The first ever deployment of a SediMeter™ in Africa was recently made in a shallow reservoir in Zambia, at the start of the rainy season. The first results show great promise. Not only did the SediMeter™ measure sedimentation, but the turbidity profile also suggests that a gas bubble formed below the bottom, and that this gas bubble lifted the bottom by about 2 cm, in two steps. Any other instrument for measuring the bottom level would have recorded this as sedimentation, but the SediMeter™ profile provides the analyst with the necessary information with which to interpret the lithological and sedimentological processes, and thus avoid an erroneous conclusion.
The top, unconsolidated, layer of the sediment pack is dynamic, why it may be essential to monitor not just the bottom level, but the entire interface from several centimeters below to several centimeters above the actual bottom. In this case the complication happened below the bottom, but in other cases there may be a fluid mud layer on top of the “solid” bottom. The definition of bottom may vary depending on the situation. For navigation, the fluid mud is part of the water column, but for using the water in a water intake, the fluid mud is part of the bottom and must be avoided. For this reason, the SediMeter™ vertical turbidity profile gives a much more valuable dataset than a simple bottom level value.
The sediments in the reservoir are very soft. The backscatter values below the bottom (which rose from 21 cm to 23 cm during this period according to the data) reveal that the sediments are stratified, with three lighter layers (more solid) separated by two darker layers (suggesting that they are darker in color, less consolidated, or most likely both; the darker color indicates organic matter, and if it darkens, the onset of anoxic conditions or in extreme cases, the creation of methane gas bubbles).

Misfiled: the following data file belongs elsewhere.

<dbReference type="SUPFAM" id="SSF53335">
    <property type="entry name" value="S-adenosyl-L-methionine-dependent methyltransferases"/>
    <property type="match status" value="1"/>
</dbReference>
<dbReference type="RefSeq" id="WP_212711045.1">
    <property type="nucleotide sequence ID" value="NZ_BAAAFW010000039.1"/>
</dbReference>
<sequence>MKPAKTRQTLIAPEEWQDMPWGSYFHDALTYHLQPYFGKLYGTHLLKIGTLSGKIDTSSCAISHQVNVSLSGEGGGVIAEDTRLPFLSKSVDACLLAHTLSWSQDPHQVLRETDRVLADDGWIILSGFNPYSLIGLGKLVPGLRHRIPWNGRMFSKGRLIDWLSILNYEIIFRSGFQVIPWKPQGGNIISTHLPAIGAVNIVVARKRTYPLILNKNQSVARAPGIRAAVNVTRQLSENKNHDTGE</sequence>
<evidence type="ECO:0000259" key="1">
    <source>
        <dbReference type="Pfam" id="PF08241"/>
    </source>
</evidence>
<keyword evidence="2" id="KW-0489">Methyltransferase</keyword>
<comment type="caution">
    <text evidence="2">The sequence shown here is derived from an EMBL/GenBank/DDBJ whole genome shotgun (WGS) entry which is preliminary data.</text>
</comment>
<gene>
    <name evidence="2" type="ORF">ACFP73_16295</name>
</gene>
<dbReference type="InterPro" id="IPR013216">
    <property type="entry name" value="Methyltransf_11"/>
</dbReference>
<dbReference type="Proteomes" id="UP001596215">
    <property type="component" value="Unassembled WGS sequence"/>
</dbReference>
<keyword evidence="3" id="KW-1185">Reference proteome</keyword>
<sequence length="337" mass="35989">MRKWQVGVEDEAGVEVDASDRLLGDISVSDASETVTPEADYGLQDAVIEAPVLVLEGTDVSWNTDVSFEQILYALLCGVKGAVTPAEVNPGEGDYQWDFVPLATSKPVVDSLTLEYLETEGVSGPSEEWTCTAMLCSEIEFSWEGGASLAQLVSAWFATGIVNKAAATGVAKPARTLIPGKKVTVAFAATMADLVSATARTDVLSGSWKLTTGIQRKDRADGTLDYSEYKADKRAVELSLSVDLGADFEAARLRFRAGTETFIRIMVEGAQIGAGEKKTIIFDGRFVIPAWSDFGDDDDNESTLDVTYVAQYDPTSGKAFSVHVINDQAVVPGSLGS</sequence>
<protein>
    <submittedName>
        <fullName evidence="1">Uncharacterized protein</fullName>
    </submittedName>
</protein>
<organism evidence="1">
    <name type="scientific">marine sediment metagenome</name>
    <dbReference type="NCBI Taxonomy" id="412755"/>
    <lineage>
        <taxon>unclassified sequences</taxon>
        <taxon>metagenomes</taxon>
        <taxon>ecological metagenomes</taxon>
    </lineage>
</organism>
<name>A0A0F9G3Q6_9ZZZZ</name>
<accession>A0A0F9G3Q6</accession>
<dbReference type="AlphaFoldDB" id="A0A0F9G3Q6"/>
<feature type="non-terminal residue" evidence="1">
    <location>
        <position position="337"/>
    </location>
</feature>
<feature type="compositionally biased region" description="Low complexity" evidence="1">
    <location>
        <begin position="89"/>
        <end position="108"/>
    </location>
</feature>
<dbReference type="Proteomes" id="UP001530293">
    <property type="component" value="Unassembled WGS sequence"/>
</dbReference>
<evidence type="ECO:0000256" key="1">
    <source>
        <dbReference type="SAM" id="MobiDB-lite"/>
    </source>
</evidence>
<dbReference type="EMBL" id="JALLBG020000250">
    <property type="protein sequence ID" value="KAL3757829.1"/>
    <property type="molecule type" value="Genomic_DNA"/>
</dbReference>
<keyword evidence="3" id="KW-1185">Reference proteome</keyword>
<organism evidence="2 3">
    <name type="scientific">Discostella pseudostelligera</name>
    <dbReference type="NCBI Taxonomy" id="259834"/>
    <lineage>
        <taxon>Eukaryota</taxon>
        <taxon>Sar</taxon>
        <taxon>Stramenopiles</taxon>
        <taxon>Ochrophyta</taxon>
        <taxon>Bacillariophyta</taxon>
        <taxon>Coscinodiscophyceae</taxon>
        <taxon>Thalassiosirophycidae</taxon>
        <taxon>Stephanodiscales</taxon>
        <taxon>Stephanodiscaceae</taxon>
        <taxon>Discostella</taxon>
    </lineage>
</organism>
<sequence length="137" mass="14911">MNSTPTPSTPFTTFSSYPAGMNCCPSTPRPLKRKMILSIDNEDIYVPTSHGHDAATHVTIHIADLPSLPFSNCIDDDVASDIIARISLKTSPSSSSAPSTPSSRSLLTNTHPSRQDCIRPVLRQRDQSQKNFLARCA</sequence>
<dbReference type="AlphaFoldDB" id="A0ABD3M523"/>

Around midnight to March 5th (indicated by cursors) a dark line appeared at level 15 cm. At the same time the bottom seems to rise by about one centimeter. The line gets darker about a day later, and the bottom seems to rise another centimeter. On March 7, the bottom sinks about a centimeter, and the dark area within the bottom simultaneously sinks a centimeter before disappearing. This suggests the creation of a gas bubble (sump gas due to anaerobic decomposition of organic material), which lifted the bottom. Then, on March 7, the temperature suddenly dropped from 25º to 22º. The temperature drop increased the solubility of the gas in the water, which would seem to explain why the bubble disappeared and the bottom sank.
The temperature then stayed low for two days, suggesting overcast weather. Thus sudden rise in turbidity suggests that the temperature drop started with a heavy rain shower locally. However, the bottom level does not rise appreciably from sedimentation until one day after the sun seems to have returned, based on the daily temperature fluctuations. This could be taken as a hint that the sediment that is reaching the reservoir is not local, but comes from up river, taking several days to reach this reservoir.
Finally, note that all of this is speculation based on the SediMeter™ data alone, without knowing the local are or conditions. It is offered only as an example of how the data can be used in a study, and that it provides much more information that just the bottom level.
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